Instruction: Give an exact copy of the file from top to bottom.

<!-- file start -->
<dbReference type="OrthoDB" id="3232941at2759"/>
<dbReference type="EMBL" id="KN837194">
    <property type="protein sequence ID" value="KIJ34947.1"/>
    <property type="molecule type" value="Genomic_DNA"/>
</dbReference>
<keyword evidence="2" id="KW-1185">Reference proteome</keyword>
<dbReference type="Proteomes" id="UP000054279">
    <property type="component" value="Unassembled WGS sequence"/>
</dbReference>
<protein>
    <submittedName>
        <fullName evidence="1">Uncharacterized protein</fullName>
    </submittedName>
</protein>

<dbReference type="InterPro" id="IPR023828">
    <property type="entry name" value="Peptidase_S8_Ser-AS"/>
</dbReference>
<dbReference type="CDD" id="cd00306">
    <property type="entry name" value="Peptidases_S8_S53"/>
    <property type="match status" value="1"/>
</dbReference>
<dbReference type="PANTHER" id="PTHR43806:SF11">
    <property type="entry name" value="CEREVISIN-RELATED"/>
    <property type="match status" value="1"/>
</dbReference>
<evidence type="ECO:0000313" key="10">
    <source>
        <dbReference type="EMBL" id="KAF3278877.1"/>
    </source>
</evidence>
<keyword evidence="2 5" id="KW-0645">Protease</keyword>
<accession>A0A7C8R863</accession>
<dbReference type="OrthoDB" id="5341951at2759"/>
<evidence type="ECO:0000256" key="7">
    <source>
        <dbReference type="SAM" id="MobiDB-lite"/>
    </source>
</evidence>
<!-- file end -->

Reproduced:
<dbReference type="OrthoDB" id="3232941at2759"/>
<dbReference type="EMBL" id="KN837194">
    <property type="protein sequence ID" value="KIJ34947.1"/>
    <property type="molecule type" value="Genomic_DNA"/>
</dbReference>
<keyword evidence="2" id="KW-1185">Reference proteome</keyword>
<dbReference type="Proteomes" id="UP000054279">
    <property type="component" value="Unassembled WGS sequence"/>
</dbReference>
<protein>
    <submittedName>
        <fullName evidence="1">Uncharacterized protein</fullName>
    </submittedName>
</protein>

<dbReference type="InterPro" id="IPR023828">
    <property type="entry name" value="Peptidase_S8_Ser-AS"/>
</dbReference>
<dbReference type="CDD" id="cd00306">
    <property type="entry name" value="Peptidases_S8_S53"/>
    <property type="match status" value="1"/>
</dbReference>
<dbReference type="PANTHER" id="PTHR43806:SF11">
    <property type="entry name" value="CEREVISIN-RELATED"/>
    <property type="match status" value="1"/>
</dbReference>
<evidence type="ECO:0000313" key="10">
    <source>
        <dbReference type="EMBL" id="KAF3278877.1"/>
    </source>
</evidence>
<keyword evidence="2 5" id="KW-0645">Protease</keyword>
<accession>A0A7C8R863</accession>
<dbReference type="OrthoDB" id="5341951at2759"/>
<evidence type="ECO:0000256" key="7">
    <source>
        <dbReference type="SAM" id="MobiDB-lite"/>
    </source>
</evidence>